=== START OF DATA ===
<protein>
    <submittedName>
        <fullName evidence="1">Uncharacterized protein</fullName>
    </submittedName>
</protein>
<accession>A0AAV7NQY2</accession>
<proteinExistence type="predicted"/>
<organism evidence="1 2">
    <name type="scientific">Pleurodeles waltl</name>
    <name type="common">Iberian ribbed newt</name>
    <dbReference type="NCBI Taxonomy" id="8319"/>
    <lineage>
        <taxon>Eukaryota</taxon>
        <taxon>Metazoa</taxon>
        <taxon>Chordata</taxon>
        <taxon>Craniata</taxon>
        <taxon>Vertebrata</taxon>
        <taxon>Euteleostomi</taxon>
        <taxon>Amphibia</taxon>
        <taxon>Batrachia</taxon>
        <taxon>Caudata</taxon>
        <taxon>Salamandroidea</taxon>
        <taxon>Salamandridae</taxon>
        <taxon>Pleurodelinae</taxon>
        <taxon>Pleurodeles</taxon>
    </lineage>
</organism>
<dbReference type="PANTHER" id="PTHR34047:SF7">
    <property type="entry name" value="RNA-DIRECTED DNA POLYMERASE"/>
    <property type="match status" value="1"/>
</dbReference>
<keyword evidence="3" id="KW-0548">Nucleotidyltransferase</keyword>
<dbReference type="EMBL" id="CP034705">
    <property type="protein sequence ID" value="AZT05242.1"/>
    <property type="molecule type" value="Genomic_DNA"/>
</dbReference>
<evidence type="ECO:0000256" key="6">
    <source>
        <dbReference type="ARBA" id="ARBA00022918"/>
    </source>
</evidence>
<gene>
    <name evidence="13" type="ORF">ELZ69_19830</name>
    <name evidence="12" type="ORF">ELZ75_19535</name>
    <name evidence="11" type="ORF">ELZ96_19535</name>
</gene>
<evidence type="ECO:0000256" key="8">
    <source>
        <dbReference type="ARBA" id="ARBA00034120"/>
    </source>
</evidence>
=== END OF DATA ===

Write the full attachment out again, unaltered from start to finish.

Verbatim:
<protein>
    <submittedName>
        <fullName evidence="1">Uncharacterized protein</fullName>
    </submittedName>
</protein>
<accession>A0AAV7NQY2</accession>
<proteinExistence type="predicted"/>
<organism evidence="1 2">
    <name type="scientific">Pleurodeles waltl</name>
    <name type="common">Iberian ribbed newt</name>
    <dbReference type="NCBI Taxonomy" id="8319"/>
    <lineage>
        <taxon>Eukaryota</taxon>
        <taxon>Metazoa</taxon>
        <taxon>Chordata</taxon>
        <taxon>Craniata</taxon>
        <taxon>Vertebrata</taxon>
        <taxon>Euteleostomi</taxon>
        <taxon>Amphibia</taxon>
        <taxon>Batrachia</taxon>
        <taxon>Caudata</taxon>
        <taxon>Salamandroidea</taxon>
        <taxon>Salamandridae</taxon>
        <taxon>Pleurodelinae</taxon>
        <taxon>Pleurodeles</taxon>
    </lineage>
</organism>
<dbReference type="PANTHER" id="PTHR34047:SF7">
    <property type="entry name" value="RNA-DIRECTED DNA POLYMERASE"/>
    <property type="match status" value="1"/>
</dbReference>
<keyword evidence="3" id="KW-0548">Nucleotidyltransferase</keyword>
<dbReference type="EMBL" id="CP034705">
    <property type="protein sequence ID" value="AZT05242.1"/>
    <property type="molecule type" value="Genomic_DNA"/>
</dbReference>
<evidence type="ECO:0000256" key="6">
    <source>
        <dbReference type="ARBA" id="ARBA00022918"/>
    </source>
</evidence>
<gene>
    <name evidence="13" type="ORF">ELZ69_19830</name>
    <name evidence="12" type="ORF">ELZ75_19535</name>
    <name evidence="11" type="ORF">ELZ96_19535</name>
</gene>
<evidence type="ECO:0000256" key="8">
    <source>
        <dbReference type="ARBA" id="ARBA00034120"/>
    </source>
</evidence>